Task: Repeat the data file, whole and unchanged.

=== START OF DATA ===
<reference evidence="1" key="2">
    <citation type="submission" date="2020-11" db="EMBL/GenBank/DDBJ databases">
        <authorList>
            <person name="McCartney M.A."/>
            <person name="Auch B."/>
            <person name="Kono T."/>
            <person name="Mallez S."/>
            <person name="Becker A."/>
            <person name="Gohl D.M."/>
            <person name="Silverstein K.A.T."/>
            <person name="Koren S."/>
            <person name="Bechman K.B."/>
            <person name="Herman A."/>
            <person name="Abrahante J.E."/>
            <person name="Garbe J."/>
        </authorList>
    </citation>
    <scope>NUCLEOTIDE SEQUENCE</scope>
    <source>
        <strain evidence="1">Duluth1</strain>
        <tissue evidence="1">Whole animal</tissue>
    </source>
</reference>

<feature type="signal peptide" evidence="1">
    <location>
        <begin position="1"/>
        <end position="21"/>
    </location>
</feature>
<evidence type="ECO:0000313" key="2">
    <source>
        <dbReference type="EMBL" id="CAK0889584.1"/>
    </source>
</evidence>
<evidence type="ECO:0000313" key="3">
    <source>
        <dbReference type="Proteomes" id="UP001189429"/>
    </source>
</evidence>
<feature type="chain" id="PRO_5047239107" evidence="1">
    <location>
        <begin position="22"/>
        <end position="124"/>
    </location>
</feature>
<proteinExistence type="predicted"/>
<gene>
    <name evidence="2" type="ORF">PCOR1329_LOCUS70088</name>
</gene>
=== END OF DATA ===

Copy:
<reference evidence="1" key="2">
    <citation type="submission" date="2020-11" db="EMBL/GenBank/DDBJ databases">
        <authorList>
            <person name="McCartney M.A."/>
            <person name="Auch B."/>
            <person name="Kono T."/>
            <person name="Mallez S."/>
            <person name="Becker A."/>
            <person name="Gohl D.M."/>
            <person name="Silverstein K.A.T."/>
            <person name="Koren S."/>
            <person name="Bechman K.B."/>
            <person name="Herman A."/>
            <person name="Abrahante J.E."/>
            <person name="Garbe J."/>
        </authorList>
    </citation>
    <scope>NUCLEOTIDE SEQUENCE</scope>
    <source>
        <strain evidence="1">Duluth1</strain>
        <tissue evidence="1">Whole animal</tissue>
    </source>
</reference>

<feature type="signal peptide" evidence="1">
    <location>
        <begin position="1"/>
        <end position="21"/>
    </location>
</feature>
<evidence type="ECO:0000313" key="2">
    <source>
        <dbReference type="EMBL" id="CAK0889584.1"/>
    </source>
</evidence>
<evidence type="ECO:0000313" key="3">
    <source>
        <dbReference type="Proteomes" id="UP001189429"/>
    </source>
</evidence>
<feature type="chain" id="PRO_5047239107" evidence="1">
    <location>
        <begin position="22"/>
        <end position="124"/>
    </location>
</feature>
<proteinExistence type="predicted"/>
<gene>
    <name evidence="2" type="ORF">PCOR1329_LOCUS70088</name>
</gene>